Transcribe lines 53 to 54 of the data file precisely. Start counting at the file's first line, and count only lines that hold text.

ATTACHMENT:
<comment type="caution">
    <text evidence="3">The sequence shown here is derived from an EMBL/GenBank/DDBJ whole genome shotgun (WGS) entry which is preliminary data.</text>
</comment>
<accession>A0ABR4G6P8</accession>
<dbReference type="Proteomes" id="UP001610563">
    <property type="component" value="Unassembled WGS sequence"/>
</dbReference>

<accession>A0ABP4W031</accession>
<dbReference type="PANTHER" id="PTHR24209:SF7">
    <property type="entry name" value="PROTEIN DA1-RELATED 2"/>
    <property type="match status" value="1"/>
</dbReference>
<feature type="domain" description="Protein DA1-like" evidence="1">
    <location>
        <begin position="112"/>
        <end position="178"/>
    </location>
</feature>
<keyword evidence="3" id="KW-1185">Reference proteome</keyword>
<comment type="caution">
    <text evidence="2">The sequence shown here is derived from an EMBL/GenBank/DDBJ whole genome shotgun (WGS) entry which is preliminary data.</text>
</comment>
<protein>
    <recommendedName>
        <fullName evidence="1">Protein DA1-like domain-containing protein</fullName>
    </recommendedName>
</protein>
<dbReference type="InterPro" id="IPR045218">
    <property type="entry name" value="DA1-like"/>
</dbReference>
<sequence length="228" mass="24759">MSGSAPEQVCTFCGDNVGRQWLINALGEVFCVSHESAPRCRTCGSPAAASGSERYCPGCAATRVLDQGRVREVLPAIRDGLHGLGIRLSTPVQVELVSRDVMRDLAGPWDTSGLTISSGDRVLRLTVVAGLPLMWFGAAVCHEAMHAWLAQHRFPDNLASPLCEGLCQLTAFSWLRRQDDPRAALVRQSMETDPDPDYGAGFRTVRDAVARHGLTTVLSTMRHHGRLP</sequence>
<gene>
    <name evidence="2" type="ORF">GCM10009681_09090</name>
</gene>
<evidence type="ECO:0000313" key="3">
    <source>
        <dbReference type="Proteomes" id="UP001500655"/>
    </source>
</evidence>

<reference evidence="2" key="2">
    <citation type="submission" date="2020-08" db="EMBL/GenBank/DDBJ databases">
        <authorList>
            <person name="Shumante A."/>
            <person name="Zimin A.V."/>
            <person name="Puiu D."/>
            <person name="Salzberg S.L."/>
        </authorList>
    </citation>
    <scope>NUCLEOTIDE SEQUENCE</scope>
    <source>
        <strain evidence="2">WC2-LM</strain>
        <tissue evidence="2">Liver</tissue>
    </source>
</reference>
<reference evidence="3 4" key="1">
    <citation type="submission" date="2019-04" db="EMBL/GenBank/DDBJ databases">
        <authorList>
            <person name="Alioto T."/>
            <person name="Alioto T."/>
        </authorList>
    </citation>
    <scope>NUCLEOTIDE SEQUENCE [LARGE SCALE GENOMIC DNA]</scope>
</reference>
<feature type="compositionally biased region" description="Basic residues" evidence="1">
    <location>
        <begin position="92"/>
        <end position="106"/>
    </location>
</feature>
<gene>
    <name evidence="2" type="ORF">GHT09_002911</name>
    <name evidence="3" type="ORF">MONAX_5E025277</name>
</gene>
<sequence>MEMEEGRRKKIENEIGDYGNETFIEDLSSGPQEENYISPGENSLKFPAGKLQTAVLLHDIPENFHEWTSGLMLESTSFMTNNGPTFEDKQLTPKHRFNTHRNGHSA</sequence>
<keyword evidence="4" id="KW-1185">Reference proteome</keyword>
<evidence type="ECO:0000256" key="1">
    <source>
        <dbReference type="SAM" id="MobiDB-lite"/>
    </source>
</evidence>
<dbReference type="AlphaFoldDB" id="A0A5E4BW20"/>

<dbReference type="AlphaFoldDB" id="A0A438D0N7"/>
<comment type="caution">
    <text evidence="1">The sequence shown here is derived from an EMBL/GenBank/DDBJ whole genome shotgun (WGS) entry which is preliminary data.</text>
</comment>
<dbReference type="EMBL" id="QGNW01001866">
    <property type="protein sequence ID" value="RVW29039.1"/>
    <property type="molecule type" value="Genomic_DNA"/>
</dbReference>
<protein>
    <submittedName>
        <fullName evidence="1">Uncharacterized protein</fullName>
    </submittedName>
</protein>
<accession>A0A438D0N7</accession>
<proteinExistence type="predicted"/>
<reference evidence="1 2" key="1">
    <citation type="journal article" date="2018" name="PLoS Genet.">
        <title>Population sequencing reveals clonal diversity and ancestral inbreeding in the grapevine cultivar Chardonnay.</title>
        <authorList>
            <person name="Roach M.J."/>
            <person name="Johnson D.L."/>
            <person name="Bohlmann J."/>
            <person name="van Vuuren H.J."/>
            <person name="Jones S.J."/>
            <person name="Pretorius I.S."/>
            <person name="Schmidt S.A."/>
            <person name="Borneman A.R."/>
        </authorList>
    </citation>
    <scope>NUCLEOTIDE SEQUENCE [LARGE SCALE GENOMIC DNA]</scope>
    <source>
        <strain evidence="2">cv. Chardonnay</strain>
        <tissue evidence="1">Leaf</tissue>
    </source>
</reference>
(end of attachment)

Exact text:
    </source>
</reference>